THE LATE GOTHIC STYLE
THE octagonal chapter house of Wells has a crypt-like undercroft with massive architectural members and a tall upper chamber. The undercroft is on the level of the site.1 In the upper chamber the circular middle pier is surrounded by sixteen shafts behind which the pier is slightly hollowed out. From the octagonal abacus eight transverse arches run to the corners of the octagon. From the middle of the eight sides eight ribs rise to the ridge-rib, which forms an octagon whose corners face the sides of the outer octagon; thus the sides of the two octagons are not parallel. Between every two of the inner ribs there is a tierceron on the surface of the vault. This vault has the form of a concave funnel. On the outer side, between ridge-rib and wall, the middle arches are continued horizontally as radial ridge-ribs and the tiercerons are continued by other tiercerons. In addition there is a pair of tiercerons inside the severies above each window. All these ribs have the same profiles, very delicately composed of round rolls and pear- shaped rolls. The profiles merge as they rise from the middle pier, so that only the rolls with fillets remain. Visually all these arches are identical and one does not inquire into their function or their structural significance. Their effect is one of texture.
The window tracery contains ogee arches, and there are others in other parts of the upper chamber. The multiplication of tiercerons at Wells is the first definite step towards the Late Gothic style. Hence the dating of the chapter house is important. Britton2 says that it was built during the period of Bishop de Marchia, that is between 1293 and 1302, but does not himself consider this a reliable statement. The approximate dates of the preceding chapter houses are Lichfield 1240, Westminster Abbey 1250, Salisbury 1280, Lincoln 1290. Salisbury is still in a pure High Gothic style.3 Lincoln, a decagonal chapter house, is the stylistic predecessor of Wells. If one accepts the date 1319 for the completion of the Wells chapter house,4 then c. 1300 seems a satisfactory guess as its start.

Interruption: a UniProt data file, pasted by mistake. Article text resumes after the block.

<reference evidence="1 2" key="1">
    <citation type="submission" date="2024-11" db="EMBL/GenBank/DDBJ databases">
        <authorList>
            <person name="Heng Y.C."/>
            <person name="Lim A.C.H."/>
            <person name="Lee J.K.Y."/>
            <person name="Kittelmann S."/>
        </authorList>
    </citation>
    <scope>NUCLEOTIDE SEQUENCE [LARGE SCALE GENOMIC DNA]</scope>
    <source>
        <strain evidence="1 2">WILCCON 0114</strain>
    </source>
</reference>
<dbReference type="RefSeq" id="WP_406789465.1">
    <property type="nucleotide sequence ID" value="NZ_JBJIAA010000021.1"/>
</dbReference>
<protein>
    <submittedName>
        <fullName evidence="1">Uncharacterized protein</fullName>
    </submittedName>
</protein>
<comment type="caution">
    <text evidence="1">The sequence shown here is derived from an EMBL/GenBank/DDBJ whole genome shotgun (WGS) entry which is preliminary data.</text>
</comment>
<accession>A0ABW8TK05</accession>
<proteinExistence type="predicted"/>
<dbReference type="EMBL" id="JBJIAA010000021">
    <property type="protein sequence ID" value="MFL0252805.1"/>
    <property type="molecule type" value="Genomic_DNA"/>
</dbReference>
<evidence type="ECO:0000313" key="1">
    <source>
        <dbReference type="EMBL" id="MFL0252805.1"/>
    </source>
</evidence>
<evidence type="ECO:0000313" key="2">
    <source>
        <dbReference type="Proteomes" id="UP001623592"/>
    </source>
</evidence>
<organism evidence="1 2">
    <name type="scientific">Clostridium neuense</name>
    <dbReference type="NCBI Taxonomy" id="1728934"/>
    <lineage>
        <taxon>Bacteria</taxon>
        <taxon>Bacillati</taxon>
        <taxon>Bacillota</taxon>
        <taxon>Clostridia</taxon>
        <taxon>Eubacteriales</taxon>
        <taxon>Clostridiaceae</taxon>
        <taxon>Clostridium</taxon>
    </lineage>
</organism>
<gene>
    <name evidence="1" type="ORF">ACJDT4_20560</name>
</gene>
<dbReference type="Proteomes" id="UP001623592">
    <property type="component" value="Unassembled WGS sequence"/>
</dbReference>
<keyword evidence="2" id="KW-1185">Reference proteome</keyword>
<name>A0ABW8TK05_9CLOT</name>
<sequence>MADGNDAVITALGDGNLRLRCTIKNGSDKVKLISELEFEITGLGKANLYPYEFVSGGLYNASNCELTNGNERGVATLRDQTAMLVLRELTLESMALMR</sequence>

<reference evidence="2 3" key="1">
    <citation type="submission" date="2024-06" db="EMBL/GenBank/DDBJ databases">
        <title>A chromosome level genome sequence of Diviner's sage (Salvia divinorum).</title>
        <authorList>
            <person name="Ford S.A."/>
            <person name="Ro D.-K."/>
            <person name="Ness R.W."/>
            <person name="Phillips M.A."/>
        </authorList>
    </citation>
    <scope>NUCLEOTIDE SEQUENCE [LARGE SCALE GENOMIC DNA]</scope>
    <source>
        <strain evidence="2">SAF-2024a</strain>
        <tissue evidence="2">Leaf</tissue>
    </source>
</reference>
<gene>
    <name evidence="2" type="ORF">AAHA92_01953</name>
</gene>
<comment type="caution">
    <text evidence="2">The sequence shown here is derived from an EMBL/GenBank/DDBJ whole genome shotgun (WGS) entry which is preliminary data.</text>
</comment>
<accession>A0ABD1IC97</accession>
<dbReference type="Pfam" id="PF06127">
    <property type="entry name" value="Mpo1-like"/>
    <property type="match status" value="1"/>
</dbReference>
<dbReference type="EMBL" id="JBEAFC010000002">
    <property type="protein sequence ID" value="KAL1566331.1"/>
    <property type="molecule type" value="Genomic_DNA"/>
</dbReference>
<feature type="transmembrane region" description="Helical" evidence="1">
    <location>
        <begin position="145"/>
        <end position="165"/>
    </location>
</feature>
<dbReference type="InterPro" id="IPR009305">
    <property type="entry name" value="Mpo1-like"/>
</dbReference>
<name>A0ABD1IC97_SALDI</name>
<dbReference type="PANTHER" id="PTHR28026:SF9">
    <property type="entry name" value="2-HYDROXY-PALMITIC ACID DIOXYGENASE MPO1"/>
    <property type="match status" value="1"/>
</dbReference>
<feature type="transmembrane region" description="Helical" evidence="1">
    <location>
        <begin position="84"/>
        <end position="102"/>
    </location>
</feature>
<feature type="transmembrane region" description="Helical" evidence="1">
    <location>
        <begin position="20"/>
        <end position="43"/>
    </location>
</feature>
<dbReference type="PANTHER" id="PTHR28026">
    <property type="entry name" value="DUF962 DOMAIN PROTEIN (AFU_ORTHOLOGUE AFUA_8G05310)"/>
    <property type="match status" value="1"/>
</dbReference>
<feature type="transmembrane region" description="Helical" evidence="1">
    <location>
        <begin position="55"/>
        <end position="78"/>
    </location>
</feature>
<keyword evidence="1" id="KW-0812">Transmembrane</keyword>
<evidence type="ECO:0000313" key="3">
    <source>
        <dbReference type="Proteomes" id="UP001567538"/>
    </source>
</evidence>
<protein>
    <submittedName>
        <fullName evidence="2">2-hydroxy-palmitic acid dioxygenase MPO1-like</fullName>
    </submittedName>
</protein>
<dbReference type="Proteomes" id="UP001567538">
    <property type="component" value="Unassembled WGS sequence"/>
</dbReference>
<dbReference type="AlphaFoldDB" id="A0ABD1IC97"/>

The reason why one is entitled to place the beginning of the Late Gothic style at this point is that the structural function of the rib is ignored. The rib is becoming again what it was at the outset; an architectural member having a purely aesthetic function. The earliest tiercerons in Hugh's Choir in Lincoln Cathedral, built c. 1210 and rebuilt in the same form after the collapse of the central tower in 1239, and the first star-vaults in the nave of Lincoln Cathedral, of 1220, were predecessors of those in the Angel Choir at Lincoln ( 1256) and of all that followed.
The merging of tiercerons was repeated in the nave of Exeter. At the start of the new building, about the year 1280, simpler star-vaults were no doubt projected, similar to those of the Lincoln nave. The multiplication of tiercerons in the lateral severies has